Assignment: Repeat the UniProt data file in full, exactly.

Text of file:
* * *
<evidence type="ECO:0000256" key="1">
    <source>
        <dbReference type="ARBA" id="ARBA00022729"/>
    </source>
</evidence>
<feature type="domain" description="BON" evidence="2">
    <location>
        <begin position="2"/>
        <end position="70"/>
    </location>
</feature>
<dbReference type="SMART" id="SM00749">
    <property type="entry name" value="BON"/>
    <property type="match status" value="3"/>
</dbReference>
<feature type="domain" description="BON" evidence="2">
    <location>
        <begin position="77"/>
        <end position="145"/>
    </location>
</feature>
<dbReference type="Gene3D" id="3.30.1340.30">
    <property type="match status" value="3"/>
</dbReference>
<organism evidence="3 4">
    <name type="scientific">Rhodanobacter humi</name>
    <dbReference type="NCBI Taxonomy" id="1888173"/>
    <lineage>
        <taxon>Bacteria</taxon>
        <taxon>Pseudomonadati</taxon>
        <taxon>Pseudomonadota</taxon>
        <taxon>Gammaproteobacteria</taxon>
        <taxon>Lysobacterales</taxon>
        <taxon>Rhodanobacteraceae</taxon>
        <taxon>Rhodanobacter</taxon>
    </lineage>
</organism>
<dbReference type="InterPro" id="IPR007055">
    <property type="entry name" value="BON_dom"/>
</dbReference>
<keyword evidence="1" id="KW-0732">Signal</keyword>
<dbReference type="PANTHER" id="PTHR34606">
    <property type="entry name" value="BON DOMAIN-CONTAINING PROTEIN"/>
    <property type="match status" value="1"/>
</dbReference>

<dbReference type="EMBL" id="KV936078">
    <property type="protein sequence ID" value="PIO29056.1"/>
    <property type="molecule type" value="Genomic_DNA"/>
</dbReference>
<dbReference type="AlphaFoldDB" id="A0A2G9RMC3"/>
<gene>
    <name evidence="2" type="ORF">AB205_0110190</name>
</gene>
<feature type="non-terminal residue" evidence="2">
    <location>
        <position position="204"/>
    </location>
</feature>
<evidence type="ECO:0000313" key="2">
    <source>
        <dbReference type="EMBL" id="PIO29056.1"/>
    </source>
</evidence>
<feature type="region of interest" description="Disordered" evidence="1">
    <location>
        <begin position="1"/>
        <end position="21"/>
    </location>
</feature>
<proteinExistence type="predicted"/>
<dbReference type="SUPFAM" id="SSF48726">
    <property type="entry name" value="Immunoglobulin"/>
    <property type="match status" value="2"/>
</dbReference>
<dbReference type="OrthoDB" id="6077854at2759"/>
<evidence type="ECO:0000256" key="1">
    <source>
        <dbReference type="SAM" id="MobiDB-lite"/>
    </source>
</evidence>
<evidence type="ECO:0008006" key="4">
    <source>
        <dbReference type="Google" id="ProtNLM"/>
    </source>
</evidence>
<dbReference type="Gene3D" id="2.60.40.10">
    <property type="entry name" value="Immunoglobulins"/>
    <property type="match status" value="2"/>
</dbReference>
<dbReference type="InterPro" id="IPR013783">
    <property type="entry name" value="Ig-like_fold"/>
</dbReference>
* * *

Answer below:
<evidence type="ECO:0000256" key="1">
    <source>
        <dbReference type="ARBA" id="ARBA00022729"/>
    </source>
</evidence>
<feature type="domain" description="BON" evidence="2">
    <location>
        <begin position="2"/>
        <end position="70"/>
    </location>
</feature>
<dbReference type="SMART" id="SM00749">
    <property type="entry name" value="BON"/>
    <property type="match status" value="3"/>
</dbReference>
<feature type="domain" description="BON" evidence="2">
    <location>
        <begin position="77"/>
        <end position="145"/>
    </location>
</feature>
<dbReference type="Gene3D" id="3.30.1340.30">
    <property type="match status" value="3"/>
</dbReference>
<organism evidence="3 4">
    <name type="scientific">Rhodanobacter humi</name>
    <dbReference type="NCBI Taxonomy" id="1888173"/>
    <lineage>
        <taxon>Bacteria</taxon>
        <taxon>Pseudomonadati</taxon>
        <taxon>Pseudomonadota</taxon>
        <taxon>Gammaproteobacteria</taxon>
        <taxon>Lysobacterales</taxon>
        <taxon>Rhodanobacteraceae</taxon>
        <taxon>Rhodanobacter</taxon>
    </lineage>
</organism>
<dbReference type="InterPro" id="IPR007055">
    <property type="entry name" value="BON_dom"/>
</dbReference>
<keyword evidence="1" id="KW-0732">Signal</keyword>
<dbReference type="PANTHER" id="PTHR34606">
    <property type="entry name" value="BON DOMAIN-CONTAINING PROTEIN"/>
    <property type="match status" value="1"/>
</dbReference>

<dbReference type="EMBL" id="KV936078">
    <property type="protein sequence ID" value="PIO29056.1"/>
    <property type="molecule type" value="Genomic_DNA"/>
</dbReference>
<dbReference type="AlphaFoldDB" id="A0A2G9RMC3"/>
<gene>
    <name evidence="2" type="ORF">AB205_0110190</name>
</gene>
<feature type="non-terminal residue" evidence="2">
    <location>
        <position position="204"/>
    </location>
</feature>
<evidence type="ECO:0000313" key="2">
    <source>
        <dbReference type="EMBL" id="PIO29056.1"/>
    </source>
</evidence>
<feature type="region of interest" description="Disordered" evidence="1">
    <location>
        <begin position="1"/>
        <end position="21"/>
    </location>
</feature>
<proteinExistence type="predicted"/>
<dbReference type="SUPFAM" id="SSF48726">
    <property type="entry name" value="Immunoglobulin"/>
    <property type="match status" value="2"/>
</dbReference>
<dbReference type="OrthoDB" id="6077854at2759"/>
<evidence type="ECO:0000256" key="1">
    <source>
        <dbReference type="SAM" id="MobiDB-lite"/>
    </source>
</evidence>
<evidence type="ECO:0008006" key="4">
    <source>
        <dbReference type="Google" id="ProtNLM"/>
    </source>
</evidence>
<dbReference type="Gene3D" id="2.60.40.10">
    <property type="entry name" value="Immunoglobulins"/>
    <property type="match status" value="2"/>
</dbReference>
<dbReference type="InterPro" id="IPR013783">
    <property type="entry name" value="Ig-like_fold"/>
</dbReference>